Anphongsus was full term with a birth weight of 6 lbs. 9 oz. Developmental milestones have been age appropriate and Anphongsus is generally healthy. At eight months of age he brings his hands to his mouth for oral exploration but has not yet put any toys into his mouth. He is happy, alert, and interested in mealtime activities. When Anphongsus was four months old pureed baby food was introduced by spoon and a variety of foods were offered. Usually he would eat only eight spoonfuls of food which took one hour. It is estimated that, at the time of the initial evaluation, he was drinking more than 32 ounces of formula but eating only four ounces of pureed food in 24 hours. Upon clinical examination it was noted that Anphongsus would close his mouth prematurely on the spoon so as to limit the size of the bolus being delivered. He was much more willing to accept liquids from the spoon. Gaatroesophageal reflux was reported and projectile vomiting continued to occur 1-3 times weekly. The diagnosis was esophageal dysmotility for solids. Treatment recommendations included: 1) limiting the size of pureed food that was delivered with each presentation. For this a 1 cc sterile clinic dropper was used and food was introduced laterally to the buccal cheek; 2) offering diluted pureed food from the spoon; and 3) use of a “liquid wash” to aid esophageal clearance of pureed foods. After just three sessions Anphongsus was eating 12.5 ounces of pureed food per day from a spoon. As this transition onto solids occurred and he developed a more age appropriate diet the vomiting subsided.
Erick was born after a 25-week gestation with a birth weight of 1.8 lbs. He remained in the intensive care nursery for 95 days and on a ventilator for over two months. Erick was discharged to home at 38-39 weeks PCA on a nasal cannulae and with an apnea monitor. He had retinopathy of prematurity (ROP), Stage 5 with detached retinas resulting in blindness. Erick initially was bottle fed and did well. When he was about eight months old pureed baby food was introduced by spoon. Although Erick seemed to eat well at first he soon refused to open his mouth to accept the spoon. His lips remained tightly closed and parents would have to force the spoon into his mouth. When Erick was first evaluated at the age of 14 months corrected he presented with an oral aversion to the spoon and only drank Pediasure from the bottle. At that time he presented with several issues that have since resolved: 1) the intermittent stimulus of the spoon was initially difficult for him because of his visual impairment; 2) the only oral-motor skill available to him for the intake of nutrition was the volitional suck/swallow pattern; and 3) because of a history of gastroesophageal reflux and related esophageal dysmotility, management of pureed foods was a challenge. Once pureed food was introduced in an Infa-Feeder (Baby Food Nurser) Erick sucked easily and made a remarkable transition onto pureed foods. He easily accepted the spoon later.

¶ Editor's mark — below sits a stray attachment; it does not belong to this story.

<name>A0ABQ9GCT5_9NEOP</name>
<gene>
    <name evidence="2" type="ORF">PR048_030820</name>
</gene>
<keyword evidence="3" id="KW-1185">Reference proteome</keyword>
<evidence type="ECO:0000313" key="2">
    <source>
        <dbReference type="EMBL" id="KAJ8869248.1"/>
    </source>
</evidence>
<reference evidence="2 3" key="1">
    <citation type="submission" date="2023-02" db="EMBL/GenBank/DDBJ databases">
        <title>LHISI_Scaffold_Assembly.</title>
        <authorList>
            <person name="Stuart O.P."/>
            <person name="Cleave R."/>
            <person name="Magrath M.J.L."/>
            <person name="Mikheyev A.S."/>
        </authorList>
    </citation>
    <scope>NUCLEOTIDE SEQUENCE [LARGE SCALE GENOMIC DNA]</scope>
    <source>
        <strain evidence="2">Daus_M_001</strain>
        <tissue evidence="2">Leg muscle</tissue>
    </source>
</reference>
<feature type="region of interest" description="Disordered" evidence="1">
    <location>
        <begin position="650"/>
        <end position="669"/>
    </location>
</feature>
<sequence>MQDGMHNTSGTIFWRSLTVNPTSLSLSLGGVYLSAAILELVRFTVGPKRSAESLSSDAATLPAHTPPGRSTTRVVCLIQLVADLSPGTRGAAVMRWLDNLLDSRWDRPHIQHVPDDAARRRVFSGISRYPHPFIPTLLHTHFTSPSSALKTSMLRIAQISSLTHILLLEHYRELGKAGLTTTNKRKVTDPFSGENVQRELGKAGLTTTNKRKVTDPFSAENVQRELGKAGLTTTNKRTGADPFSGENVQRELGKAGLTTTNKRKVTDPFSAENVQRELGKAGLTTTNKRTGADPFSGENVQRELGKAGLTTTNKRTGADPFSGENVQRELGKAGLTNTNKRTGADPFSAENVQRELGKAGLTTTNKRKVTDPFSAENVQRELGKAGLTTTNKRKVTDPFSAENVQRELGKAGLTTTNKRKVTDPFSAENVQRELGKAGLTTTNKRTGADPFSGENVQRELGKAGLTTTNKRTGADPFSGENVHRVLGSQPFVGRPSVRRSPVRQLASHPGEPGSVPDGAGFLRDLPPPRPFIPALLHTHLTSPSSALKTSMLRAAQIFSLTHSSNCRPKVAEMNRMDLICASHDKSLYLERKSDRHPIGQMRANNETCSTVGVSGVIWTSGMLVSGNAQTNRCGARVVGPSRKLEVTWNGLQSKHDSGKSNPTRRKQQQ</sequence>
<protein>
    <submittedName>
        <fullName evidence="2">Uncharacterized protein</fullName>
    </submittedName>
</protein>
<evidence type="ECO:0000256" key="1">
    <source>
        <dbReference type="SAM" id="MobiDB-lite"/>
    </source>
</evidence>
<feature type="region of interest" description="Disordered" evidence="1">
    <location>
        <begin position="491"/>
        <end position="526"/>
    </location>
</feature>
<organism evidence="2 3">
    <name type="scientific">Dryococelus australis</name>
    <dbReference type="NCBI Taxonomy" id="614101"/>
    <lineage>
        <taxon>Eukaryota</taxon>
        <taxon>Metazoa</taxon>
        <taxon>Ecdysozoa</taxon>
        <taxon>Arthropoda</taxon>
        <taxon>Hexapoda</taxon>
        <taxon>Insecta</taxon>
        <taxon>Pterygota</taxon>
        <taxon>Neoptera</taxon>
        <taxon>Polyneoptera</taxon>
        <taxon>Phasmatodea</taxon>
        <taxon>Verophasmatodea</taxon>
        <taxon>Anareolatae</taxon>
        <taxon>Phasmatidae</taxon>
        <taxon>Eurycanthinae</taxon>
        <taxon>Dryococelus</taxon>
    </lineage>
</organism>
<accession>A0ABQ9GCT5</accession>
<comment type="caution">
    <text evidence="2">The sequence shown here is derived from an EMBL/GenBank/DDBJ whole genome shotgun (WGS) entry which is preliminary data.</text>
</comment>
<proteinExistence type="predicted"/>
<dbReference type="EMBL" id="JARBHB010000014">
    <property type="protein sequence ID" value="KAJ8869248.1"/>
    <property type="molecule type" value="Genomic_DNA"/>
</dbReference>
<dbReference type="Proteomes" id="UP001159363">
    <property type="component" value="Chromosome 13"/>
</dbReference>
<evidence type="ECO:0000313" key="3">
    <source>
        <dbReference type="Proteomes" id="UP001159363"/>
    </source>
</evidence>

Mark was full term with a birth weight of 8 lbs. 15 oz. He was born with a hypoplastic left heart and underwent the first cardiac surgery at four days of age. He remained hospitalized for three months and was intubated for 1.5 weeks which resulted in a vocal cord paralysis and subsequent pneumonia. An upper GI study revealed gastroesophageal reflux and at 2.5 months of age a gastrostomy tube was placed with a Nissen fundoplication. Mark was first evaluated when he was 13 months old. At that time he was fed 60 cc/hour by continuous drip overnight for seven hours. During the day four boluses of 120 cc were delivered over 45 minutes every four hours. Mark frequently would gag and retch with bolus feeds. Oral-motor skills were adequate for the management of liquids and pureed foods but when nutrition was offered orally Mark would frequently gag and did not usually attempt to swallow. The Palmer Protocol for Sensory-Based Weaning (see reference list) was used to gradually transition Mark from continuous overnight drip feedings onto daytime bolus feeds. During Phase II of the weaning program nutrition taken orally was subtracted from the bolus feeding that followed. As Mark began to swallow the sour cream (his first food) the downward peristalsis during the esophageal phase of swallow improved and both gagging and retching subsided. Mark was weaned successfully from gastrostomy tube feeds onto 100% oral feeding. Once he was eating pureed food the transition onto crackers and sandwiches occurred quickly. Mastication developed and the gastrointestinal tract was finally ready for a diet of solids.